[dropcap]T[/dropcap]oday, we are living in a world which is constantly embracing technological wonders, with the “World Wide Web” or the Internet being one of the most distinctive and prominent features of our technosocial era. While now people can communicate with each other sitting in any corner of the planet, provided there’s digital connectivity, global trade has now evolved in keeping with this dynamic digital world. But have you ever imagined a situation where the internet has collapsed and your freedom of communication is severely curtailed?
This leads us to the discussion of the Temporary Suspension of Telecom Services (Public Emergency or Public Safety) Rules, 2017 — commonly known as the Internet Shutdown Rules — a draconian and surreptitious legislation brought about by the Indian government, the leader by many a mile in issuing diktats causing the maximum number of internet shutdowns anywhere in the world. At 128 in 2018 alone, and about 266 instances of internet shutdowns since 2012, India wears the unenviable crown of curtailing internet connectivity because of flimsy political excuses, despite chanting “Digital India” 24 X 7 X 365.
Precisely why, the validity of the Internet Shutdown Rules has been questioned in no uncertain terms by Dr. Shashi Tharoor, a senior leader of the Indian National Congress and Member of Parliament from Thiruvananthapuram, in a letter addressed to D K Gandhi (Chairperson of the Committee on Subordinate Legislation), wherein Tharoor has urged the government to undertake a comprehensive review of the Internet Shutdown Rules.
Internet shutdown refers to a situation wherein the internet traffic is interrupted and shut down, thereby preventing citizens from using internet services on their mobiles, computers and other gadgets for a certain period of time. This is usually done by the administration when the cyberspace poses a so-called “imminent threat” to the security of the public in general. Here’s the technical definition given by experts: “An internet shutdown is an intentional disruption of internet or electronic communications, rendering them inaccessible or effectively unusable, for a specific population or within a location, often to exert control over the flow of information.”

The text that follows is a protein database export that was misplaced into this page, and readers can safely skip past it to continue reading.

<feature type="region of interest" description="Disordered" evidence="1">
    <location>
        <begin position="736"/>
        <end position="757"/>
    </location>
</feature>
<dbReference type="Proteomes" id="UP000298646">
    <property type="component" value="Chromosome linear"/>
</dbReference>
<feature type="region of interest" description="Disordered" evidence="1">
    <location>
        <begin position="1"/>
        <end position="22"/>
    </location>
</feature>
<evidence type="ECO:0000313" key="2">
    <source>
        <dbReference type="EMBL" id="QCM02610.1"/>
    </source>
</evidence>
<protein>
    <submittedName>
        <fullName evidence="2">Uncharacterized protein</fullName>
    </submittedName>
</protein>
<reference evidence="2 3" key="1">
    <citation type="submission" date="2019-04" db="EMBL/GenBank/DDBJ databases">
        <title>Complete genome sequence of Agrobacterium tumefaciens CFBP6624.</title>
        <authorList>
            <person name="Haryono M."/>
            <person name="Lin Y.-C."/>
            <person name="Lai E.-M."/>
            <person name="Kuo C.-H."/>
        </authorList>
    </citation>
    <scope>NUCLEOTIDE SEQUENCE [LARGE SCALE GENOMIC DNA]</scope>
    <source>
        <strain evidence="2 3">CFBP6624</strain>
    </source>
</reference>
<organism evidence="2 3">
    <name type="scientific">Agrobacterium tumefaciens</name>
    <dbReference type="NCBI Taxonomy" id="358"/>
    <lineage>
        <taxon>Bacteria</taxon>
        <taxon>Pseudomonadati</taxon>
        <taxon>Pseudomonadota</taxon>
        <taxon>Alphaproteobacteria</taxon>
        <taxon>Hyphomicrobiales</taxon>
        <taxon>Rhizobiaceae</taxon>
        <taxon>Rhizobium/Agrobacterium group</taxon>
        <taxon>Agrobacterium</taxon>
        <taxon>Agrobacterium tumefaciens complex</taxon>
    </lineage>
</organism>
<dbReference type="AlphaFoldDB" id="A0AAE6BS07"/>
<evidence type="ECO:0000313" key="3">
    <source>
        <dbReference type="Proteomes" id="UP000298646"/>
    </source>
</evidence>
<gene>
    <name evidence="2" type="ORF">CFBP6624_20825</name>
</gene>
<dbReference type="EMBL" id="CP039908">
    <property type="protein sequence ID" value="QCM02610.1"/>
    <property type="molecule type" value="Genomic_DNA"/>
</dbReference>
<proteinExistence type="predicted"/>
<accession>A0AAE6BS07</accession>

These Rules were made by the Government of India in August 2017 to prevent “offenders” from using digital platforms. The Rules explicitly give the Central and State Governments the power to restrain the use of telecom services, such as mobile internet, in cases of “public emergencies”. It is important to note that in accordance with the Rules, it is a mandate that the authorised departments of the Central Government and the State Governments can only suspend the internet services when there is a tangible threat to the public safety.
According to a UNESCO report, South Asian countries experienced at least 97 instances of Internet Shutdowns between May 2017 and April 2018 out of which 82 cases accounted to that of India. In addition, the Internet Shutdown Tracker Report of sflc.in, gives a more detailed list of the instances when the telecom services, especially the mobile internet services, were shut down in India, on grounds of public safety. While India interrupted internet services 128 times in 2018 alone, it did so 79 times in 2017, 31 times in 2016, and so on and so forth. What this clearly indicates is that internet shutdown has become a potent tool in the hands of authorities for control and coercion.